Young People Are Moving Home More Than Ever During the Pandemic

"I had two roommates. Now, I still have two roommates — they're just my parents"

Jack Fitzpatrick, Garett Collins and Leah Gay

A recent Pew Research Center report has found that 52 percent of people ages 18 to 29 are living with their parents. After analyzing monthly census data, the root cause surfaced and it's the coronavirus pandemic.

Chicago bartender Garrett Collins moved back home to Edmond, Oklahoma, from Chicago to live with his parents and a grandmother.

"When I first moved in, I felt pretty guilty," said Collins, 27. "I felt like I was very lucky and privileged in a way to have the ability to move back in with my parents. I felt guilty that I didn't lock on to some career path that had made me able to look after myself on my own. When I moved back in, I had this kind of shame."

NBC News reports that across America, the coronavirus has sent more than 2½ million young adults back home, according to a Pew Research Center report released this month. Family dynamics are changing their life trajectories creating a dramatic sociological and economic shift.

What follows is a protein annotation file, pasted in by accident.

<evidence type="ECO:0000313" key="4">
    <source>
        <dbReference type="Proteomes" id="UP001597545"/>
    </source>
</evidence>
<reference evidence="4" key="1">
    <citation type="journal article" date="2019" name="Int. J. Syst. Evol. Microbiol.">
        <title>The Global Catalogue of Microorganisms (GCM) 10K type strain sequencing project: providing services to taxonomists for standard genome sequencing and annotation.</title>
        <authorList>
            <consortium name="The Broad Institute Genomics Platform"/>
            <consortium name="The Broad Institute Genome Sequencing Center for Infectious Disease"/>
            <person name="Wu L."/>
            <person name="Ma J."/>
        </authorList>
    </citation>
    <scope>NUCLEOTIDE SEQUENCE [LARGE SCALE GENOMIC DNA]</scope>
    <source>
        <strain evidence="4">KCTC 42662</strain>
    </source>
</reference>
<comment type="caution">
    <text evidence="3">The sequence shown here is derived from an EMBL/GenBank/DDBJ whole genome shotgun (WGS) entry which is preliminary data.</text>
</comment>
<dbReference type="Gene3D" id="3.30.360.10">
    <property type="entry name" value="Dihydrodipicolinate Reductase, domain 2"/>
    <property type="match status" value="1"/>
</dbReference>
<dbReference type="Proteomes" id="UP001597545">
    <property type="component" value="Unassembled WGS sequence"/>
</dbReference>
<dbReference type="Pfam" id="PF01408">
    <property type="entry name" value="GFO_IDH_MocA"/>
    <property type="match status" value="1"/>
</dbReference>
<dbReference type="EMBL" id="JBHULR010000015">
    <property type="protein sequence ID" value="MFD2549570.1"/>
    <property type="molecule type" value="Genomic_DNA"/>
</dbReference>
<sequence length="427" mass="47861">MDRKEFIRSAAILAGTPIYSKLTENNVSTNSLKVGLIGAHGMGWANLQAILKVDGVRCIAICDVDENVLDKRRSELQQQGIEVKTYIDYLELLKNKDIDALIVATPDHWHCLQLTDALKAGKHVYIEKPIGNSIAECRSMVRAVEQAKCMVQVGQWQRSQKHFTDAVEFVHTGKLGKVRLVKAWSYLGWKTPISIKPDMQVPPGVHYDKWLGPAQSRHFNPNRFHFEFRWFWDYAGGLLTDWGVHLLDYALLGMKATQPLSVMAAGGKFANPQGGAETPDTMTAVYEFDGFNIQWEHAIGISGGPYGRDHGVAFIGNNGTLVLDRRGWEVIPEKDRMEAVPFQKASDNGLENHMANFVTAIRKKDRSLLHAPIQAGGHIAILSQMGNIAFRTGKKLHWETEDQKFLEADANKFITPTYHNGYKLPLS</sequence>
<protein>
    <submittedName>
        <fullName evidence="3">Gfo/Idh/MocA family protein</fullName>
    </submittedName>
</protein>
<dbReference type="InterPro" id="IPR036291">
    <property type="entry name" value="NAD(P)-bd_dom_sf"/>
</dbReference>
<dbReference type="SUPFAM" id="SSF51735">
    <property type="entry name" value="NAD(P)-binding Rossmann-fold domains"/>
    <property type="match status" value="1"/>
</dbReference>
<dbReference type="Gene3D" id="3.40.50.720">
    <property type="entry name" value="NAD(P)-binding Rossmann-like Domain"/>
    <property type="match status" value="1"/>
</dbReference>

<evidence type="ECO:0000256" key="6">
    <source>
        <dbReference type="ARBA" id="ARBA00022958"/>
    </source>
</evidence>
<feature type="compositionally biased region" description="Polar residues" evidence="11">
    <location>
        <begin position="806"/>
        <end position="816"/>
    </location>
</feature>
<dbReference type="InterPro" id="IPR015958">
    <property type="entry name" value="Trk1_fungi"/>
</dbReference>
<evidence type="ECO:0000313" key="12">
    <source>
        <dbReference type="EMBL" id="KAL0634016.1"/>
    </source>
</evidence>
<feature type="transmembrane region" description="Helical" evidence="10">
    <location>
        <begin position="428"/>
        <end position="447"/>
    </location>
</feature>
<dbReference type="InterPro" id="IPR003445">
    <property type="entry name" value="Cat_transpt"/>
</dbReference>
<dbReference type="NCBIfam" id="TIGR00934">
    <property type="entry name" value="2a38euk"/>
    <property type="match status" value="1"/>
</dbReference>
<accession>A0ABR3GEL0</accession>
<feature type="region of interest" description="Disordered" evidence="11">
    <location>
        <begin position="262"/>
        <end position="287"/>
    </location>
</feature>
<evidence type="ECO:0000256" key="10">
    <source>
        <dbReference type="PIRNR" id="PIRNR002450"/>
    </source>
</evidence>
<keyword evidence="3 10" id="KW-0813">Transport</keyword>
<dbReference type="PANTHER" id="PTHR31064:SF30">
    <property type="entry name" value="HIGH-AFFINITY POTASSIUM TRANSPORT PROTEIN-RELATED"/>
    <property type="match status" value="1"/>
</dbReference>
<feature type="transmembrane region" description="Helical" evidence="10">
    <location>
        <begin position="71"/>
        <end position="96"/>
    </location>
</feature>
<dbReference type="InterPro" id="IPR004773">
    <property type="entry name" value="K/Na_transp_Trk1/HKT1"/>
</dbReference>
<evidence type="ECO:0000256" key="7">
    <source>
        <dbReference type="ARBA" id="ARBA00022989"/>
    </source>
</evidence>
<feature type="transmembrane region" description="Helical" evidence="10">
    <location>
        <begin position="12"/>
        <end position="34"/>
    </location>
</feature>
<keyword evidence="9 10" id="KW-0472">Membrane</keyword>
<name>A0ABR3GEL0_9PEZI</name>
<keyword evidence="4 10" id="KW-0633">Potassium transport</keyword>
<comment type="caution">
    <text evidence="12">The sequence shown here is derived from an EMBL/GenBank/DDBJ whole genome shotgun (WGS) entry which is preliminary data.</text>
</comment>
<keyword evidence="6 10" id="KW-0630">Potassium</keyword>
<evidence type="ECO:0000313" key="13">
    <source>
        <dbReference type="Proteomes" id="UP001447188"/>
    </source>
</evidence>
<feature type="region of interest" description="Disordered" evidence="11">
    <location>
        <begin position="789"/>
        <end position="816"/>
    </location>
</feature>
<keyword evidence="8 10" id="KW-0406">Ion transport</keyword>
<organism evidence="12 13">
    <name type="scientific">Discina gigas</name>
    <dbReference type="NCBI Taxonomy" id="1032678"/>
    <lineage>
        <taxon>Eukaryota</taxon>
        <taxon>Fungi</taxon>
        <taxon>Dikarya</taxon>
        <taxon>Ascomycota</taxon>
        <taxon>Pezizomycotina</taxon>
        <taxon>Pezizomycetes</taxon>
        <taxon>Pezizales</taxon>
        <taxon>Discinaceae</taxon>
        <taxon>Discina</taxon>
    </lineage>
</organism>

Now, three generations are living under one roof in the Collins household. Read more at here.

Centers for Disease Control and Prevention Director Robert Redfield testified on Wednesday that broad access to the COVID-19 vaccination likely won't be available until "the second or third quarter" of 2021.
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